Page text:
Editorial Board   Guest Author

Mr. Kriegel

Jeremy Kriegel

Partner, Marshall, Gerstein & Borun LLP

Jeremy R. Kriegel, a partner at law firm Marshall, Gerstein & Borun LLP in Chicago, focuses his practice on design and mechanical patent matters. Mr. Kriegel reliably guides his clients in such industries as medical devices and consumer products, across all phases of the product life-cycle.

Mr. Kriegel's clients find he readily grasps complex IP rights and business issues, building from his training in mechanical engineering. Detail-oriented by nature, he navigates clients toward optimal business positions through careful counsel and forward-thinking intellectual property strategies. His approach to design patents leverages clever strategies to obtain broad, yet practical, protection of ornamental designs for physical articles as well as static and dynamic graphical user interfaces.

To date, Mr. Kriegel has obtained over 500 design patents for clients, including several animated graphical user interfaces for a global Internet solutions provider.

In addition, he served as patent interference counsel in cases ranging from paper shredders to window shade pull devices and steered an industry-leading maker of injection-molded components for drainage, septic tank components, construction and consumer products through a myriad of patent, trademark, copyright and trade secret issues, from early design through product launch and beyond.

Mr. Kriegel has been named an "IP Star" in Managing IP's 2016 - 2019 IP Stars Survey (fka the World IP Handbook and Survey) and selected to Illinois Super Lawyers® for Intellectual Property, 2017 - 2020. He was also selected as a "Leading Lawyer" by the Law Bulletin Publishing Company.


Please visit http://www.marshallip.com/ for more information.

Mr. Kriegel can be contacted at +1 312-474-9561 or jkriegel@marshallip.com

Coming up in November 2020...

Hotel Design: Home Away From Home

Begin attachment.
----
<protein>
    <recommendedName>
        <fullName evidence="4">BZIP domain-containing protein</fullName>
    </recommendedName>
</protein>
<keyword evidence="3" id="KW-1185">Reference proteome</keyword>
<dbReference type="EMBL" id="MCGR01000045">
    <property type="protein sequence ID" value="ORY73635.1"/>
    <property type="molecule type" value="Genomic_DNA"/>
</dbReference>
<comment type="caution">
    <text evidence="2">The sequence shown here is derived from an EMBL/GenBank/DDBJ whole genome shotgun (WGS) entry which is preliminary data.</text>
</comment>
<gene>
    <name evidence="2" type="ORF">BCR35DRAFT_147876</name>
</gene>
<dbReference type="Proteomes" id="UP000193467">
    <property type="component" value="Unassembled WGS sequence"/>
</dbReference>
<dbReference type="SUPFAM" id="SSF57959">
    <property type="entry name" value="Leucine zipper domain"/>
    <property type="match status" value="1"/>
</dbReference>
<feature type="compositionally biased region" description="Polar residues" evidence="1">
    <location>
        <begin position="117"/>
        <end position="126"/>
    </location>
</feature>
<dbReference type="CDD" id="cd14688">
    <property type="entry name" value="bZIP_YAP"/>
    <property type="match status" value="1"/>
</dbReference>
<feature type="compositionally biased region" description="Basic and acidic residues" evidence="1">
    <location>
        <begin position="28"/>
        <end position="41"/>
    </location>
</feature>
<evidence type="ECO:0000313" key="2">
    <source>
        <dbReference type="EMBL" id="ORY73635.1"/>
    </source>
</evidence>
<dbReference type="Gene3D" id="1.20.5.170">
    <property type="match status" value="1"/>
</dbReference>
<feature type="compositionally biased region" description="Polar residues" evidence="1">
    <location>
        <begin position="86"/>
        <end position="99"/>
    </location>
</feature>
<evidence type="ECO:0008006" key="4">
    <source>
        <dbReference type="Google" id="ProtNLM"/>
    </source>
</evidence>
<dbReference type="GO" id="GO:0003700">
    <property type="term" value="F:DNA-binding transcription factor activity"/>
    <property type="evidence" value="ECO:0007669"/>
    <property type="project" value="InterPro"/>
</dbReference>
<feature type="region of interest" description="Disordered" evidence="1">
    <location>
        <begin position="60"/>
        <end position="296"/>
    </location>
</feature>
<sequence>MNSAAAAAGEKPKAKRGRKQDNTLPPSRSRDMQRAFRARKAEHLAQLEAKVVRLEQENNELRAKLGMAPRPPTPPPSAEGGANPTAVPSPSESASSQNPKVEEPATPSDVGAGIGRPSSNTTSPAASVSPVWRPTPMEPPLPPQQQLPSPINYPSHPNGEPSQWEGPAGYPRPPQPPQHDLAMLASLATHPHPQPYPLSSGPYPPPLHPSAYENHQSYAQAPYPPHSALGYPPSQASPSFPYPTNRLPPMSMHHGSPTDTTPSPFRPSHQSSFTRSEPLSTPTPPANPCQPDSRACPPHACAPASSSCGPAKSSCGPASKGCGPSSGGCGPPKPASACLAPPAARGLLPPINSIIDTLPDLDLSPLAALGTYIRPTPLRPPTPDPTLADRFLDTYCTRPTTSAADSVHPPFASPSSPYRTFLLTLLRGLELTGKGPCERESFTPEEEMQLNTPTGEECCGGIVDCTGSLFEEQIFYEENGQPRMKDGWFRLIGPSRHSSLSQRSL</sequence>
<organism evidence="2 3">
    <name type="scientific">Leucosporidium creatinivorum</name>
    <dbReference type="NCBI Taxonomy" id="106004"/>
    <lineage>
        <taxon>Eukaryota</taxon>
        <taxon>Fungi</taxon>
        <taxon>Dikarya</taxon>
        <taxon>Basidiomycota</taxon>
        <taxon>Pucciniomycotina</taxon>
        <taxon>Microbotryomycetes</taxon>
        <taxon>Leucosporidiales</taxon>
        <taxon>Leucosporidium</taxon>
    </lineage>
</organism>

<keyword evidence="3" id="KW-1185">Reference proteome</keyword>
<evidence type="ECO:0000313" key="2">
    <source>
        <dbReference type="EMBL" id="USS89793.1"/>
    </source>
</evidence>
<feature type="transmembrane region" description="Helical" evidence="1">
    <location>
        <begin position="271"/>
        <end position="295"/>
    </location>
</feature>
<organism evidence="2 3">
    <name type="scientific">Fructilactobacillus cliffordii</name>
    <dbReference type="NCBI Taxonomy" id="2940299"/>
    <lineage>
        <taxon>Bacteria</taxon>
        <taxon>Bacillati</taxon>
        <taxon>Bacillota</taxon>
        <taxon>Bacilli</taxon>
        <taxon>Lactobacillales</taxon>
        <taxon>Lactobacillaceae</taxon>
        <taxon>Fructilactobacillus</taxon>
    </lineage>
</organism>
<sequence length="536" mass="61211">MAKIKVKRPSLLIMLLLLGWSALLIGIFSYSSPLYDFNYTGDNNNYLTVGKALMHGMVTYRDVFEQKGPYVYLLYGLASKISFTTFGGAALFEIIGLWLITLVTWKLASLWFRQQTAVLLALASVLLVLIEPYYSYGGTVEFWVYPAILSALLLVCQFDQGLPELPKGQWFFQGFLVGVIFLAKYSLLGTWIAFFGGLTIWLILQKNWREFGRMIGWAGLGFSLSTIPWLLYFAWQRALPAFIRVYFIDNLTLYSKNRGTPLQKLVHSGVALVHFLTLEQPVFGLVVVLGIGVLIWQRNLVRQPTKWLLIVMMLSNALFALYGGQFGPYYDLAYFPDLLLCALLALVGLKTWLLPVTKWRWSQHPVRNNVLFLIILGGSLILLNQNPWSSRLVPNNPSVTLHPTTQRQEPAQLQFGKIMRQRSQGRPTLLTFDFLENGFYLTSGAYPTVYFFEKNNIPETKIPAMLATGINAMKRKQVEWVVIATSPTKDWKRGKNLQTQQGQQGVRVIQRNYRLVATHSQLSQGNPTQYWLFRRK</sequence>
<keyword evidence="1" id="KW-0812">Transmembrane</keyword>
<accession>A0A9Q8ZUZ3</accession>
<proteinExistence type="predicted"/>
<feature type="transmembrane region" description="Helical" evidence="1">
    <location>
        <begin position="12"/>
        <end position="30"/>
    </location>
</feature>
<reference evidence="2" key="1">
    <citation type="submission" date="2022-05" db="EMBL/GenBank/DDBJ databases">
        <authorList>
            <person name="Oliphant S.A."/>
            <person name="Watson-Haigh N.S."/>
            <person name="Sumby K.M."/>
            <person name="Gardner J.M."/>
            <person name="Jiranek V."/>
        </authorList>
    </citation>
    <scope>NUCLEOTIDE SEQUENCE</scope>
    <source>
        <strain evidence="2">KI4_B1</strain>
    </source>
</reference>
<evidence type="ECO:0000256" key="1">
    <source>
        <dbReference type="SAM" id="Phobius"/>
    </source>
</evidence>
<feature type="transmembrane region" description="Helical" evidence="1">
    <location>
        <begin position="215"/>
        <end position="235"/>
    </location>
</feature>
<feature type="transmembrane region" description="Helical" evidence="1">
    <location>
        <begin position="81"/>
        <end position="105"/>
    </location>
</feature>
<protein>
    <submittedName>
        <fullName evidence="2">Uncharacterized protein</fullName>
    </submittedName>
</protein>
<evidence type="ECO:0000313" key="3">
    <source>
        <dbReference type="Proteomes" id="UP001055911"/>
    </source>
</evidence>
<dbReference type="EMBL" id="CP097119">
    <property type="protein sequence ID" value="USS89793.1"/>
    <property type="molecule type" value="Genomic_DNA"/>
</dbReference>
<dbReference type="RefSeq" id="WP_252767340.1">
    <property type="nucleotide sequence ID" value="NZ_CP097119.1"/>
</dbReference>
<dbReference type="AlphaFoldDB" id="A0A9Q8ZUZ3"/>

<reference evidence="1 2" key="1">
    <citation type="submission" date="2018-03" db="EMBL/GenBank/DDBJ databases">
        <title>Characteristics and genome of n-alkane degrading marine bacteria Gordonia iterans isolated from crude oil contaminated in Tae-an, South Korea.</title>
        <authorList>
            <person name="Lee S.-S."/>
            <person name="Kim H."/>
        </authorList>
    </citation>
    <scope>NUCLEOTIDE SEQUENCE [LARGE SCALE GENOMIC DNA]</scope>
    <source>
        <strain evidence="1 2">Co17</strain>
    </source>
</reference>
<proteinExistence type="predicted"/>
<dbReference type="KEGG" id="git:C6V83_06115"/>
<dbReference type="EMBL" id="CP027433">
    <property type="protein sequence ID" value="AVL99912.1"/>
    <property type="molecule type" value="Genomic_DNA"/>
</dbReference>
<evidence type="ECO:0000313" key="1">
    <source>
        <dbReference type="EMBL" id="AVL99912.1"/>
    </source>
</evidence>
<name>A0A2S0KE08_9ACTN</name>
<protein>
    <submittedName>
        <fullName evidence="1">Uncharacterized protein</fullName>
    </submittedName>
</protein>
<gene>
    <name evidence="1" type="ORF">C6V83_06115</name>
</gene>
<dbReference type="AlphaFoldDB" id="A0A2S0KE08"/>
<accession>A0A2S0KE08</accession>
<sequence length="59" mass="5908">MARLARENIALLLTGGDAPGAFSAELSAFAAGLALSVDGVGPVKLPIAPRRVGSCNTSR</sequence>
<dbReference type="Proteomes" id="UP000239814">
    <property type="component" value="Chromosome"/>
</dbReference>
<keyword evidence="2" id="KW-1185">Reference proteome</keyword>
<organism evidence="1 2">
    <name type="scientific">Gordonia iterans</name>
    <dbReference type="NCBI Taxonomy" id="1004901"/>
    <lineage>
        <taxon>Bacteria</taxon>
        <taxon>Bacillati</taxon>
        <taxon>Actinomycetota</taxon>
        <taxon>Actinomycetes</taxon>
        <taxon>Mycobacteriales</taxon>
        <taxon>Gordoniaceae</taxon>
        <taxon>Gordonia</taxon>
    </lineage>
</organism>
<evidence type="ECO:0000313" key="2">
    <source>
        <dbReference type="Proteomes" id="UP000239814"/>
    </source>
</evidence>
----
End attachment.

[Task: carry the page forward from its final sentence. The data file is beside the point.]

With the rise of the sharing economy and the peer-to-peer marketplace for lodging options, hoteliers are re-thinking the look, feel and appeal of their locations. There is an emphasis on re-creating a feeling of homeyness - a comfortable, cozy and inviting space that feels like home. 'This is accomplished through the careful selection of furniture design, paint colors, lighting design, artwork, bathroom fixtures and textile accessories. In addition, some hotels are providing their guests with upscale amenities, such as a book and movie library, home-style kitchenettes, a coffee machine with locally-sourced beans and tea, or even a batch of fresh-baked cookies. Similarly, there is a growing design trend based on the concept of place-making. Travelers are searching for experiences that are unique and authentic to the locale in which they find themselves, and so hotel designers are integrating a sense of place into their work. This is partially achieved by incorporating traditional artisanal crafts and other local artwork into hotel rooms and communal spaces. Another design trend includes the creation of full-service, co-working environments within the hotel. Guests don't like to stay alone in their room when they need to work, so now they can go downstairs to the lobby-or up to the roof-to work among others. These areas encourage guests - and non-guests alike - to stay as long as they like and to partake of hotel amenities. Finally, recognizing the importance of the Wellness Movement, some designers are exploring how room design can increase the likelihood of deep and restorative sleep. Creating dark and quiet spaces, blocking excessive light, providing guests with a selection of different kinds of pillows, and the ability to control room temperature, are a few of the best practices in this area. These are some of the architecture and design topics that will be covered in the November issue of the Hotel Business Review.